Theophany

Son of Beor

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Balaam, son of Beor, is a Diviner in the Torah who first appears in chapter 22 in the Book of Numbers. Though some sources may only describe the positive blessings he delivers upon the Israelites, he is reviled as a "wicked man" in both the Torah and the New Testament. Balaam refused to speak what God did not speak and would not curse the Israelites, even though King Balak of Moab offered him money to do so. But Balaam's error and the source of his wickedness came from sabotaging the Israelites as they entered the Promised Land. According to Revelation, Balaam told King Balak how to get the Israelites to commit sin by enticing them with sexual immorality and food sacrificed to idols. The Israelites fell into transgression due to these traps and God sent a deadly plague to them as a result.

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Eliphaz’s Conviction

Eliphaz is called a Temanite. He appears in the Book of Job in the Hebrew Bible.

Eliphaz appears mild and modest. In his first reply to Job's complaints, he argues that those who are truly good are never entirely forsaken by Providence, but that punishment may justly be inflicted for secret sins. He denies that any man is innocent and censures Job for asserting his freedom from guilt. Eliphaz exhorts Job to confess any concealed iniquities to alleviate his punishment. His arguments are well supported but God declares at the end of the book that Eliphaz has made a serious error in his speaking.Job offers a sacrifice to God for Eliphaz's error.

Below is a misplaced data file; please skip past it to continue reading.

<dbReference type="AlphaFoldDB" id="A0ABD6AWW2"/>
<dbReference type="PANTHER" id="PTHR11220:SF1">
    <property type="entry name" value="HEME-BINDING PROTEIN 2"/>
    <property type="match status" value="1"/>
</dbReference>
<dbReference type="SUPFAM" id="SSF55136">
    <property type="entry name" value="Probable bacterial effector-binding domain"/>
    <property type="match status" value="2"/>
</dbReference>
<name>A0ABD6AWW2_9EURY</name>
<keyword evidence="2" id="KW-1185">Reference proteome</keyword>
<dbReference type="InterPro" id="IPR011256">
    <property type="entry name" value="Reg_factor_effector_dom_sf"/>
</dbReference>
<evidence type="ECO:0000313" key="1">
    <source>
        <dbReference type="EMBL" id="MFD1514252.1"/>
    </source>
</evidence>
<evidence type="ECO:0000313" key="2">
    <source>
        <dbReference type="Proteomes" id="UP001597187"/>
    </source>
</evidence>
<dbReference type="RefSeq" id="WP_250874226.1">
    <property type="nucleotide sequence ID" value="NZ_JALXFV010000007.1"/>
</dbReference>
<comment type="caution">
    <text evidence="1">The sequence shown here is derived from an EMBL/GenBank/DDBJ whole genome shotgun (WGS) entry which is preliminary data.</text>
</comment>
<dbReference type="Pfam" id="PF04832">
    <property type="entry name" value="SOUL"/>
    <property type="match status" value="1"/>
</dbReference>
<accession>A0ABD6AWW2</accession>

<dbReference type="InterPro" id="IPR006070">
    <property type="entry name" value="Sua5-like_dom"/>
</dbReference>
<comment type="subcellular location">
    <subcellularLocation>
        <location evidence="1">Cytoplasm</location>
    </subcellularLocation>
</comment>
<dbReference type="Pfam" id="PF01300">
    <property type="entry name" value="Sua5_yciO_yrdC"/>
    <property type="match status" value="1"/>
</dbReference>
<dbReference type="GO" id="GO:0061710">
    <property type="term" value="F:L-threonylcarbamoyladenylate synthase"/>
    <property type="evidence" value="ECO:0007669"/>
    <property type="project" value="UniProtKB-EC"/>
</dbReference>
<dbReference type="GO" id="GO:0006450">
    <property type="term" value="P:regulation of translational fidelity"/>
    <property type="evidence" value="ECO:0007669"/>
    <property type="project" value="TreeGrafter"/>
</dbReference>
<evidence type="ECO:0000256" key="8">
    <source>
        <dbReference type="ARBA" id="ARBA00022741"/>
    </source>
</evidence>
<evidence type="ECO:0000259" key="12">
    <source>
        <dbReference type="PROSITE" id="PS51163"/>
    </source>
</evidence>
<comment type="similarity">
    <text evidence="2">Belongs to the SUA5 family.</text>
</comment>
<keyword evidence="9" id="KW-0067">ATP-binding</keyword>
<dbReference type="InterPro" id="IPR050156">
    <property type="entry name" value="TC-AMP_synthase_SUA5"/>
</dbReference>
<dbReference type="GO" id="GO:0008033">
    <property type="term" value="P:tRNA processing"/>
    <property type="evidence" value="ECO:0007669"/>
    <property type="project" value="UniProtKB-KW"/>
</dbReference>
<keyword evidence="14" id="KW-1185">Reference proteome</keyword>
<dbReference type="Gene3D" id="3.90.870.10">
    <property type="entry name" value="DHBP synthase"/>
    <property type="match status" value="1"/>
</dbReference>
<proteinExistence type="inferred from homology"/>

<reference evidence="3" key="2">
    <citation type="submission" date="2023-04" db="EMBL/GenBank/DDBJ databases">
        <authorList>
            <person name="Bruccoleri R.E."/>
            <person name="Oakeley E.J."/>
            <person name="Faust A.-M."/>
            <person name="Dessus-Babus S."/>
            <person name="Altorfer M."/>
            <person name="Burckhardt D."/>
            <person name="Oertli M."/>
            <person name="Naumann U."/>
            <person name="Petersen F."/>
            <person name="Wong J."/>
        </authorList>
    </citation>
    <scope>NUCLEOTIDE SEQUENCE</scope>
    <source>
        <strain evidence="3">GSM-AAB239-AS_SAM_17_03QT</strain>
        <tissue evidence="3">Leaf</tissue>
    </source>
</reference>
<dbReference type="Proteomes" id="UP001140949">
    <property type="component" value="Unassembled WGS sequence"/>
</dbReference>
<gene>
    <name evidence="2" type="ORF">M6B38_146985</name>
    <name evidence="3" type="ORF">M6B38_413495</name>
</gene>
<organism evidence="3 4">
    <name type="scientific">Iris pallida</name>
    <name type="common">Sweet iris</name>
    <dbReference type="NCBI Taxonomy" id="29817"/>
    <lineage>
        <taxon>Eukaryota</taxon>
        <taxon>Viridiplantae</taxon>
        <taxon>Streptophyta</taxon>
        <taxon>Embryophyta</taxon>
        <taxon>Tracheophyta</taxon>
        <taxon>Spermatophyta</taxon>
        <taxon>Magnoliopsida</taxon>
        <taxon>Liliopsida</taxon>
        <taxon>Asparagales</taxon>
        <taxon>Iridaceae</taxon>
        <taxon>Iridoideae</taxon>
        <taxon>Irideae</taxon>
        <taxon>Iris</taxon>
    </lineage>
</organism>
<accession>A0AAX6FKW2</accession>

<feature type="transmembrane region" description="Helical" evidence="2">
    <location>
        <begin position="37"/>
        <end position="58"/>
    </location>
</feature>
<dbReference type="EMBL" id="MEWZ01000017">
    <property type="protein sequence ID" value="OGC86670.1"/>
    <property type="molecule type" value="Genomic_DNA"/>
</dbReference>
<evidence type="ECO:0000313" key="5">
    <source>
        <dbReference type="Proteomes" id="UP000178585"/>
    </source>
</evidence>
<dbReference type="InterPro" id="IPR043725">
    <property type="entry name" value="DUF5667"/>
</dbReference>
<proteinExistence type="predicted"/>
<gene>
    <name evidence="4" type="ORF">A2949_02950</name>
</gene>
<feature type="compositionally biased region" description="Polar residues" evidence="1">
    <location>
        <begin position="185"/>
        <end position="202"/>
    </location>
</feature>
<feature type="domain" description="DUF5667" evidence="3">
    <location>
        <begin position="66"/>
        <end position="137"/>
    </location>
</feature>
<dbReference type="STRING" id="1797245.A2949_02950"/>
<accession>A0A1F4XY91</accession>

Numquam Defuit Columna Nubis Et Ignis

A Pillar of Cloud and Fire was one of the manifestations of the presence of the God of Israel in the Torah, the five books ascribed to Moses which conventionally appear at the beginning of the Bible's Old Testament. According to Exodus, the pillar of fire provided light so that the Israelites could travel by night during the Exodus from Egypt (perhaps at the time of the 18th Dynasty; see dating of the Exodus). Scripture traditionally pairs a pillar of fire with the manifestation of the divine presence by day as the Pillar of Cloud. The combination meant that the Children of Israel "could travel by day or night". YHWH, the God of the Bible, manifested himself in this pillar of fire or cloud in order to directly guide and comfort the Israelites while he rescued them from their Egyptian slavery. Throughout the Israelite's time in the desert, traveling from Egypt to Canaan,YHWH continually used this pillar of fire and cloud to lead his people and to remind them of his presence. When the pillar of God moved forward, the people of Israel would pack up their camp and follow behind it. Similarly, when the pillar of God's presence stopped, the Israelites would set up camp underneath it. The Levites would set up the Tabernacle of the Lord directly underneath the cloud of the Lord. This way, God's presence was visibly in the center of the camp at all times. YHWH's holy and awesome manifestation in the cloud among the people would inspire a righteous fear as well as a blessed assurance of their safety and favor.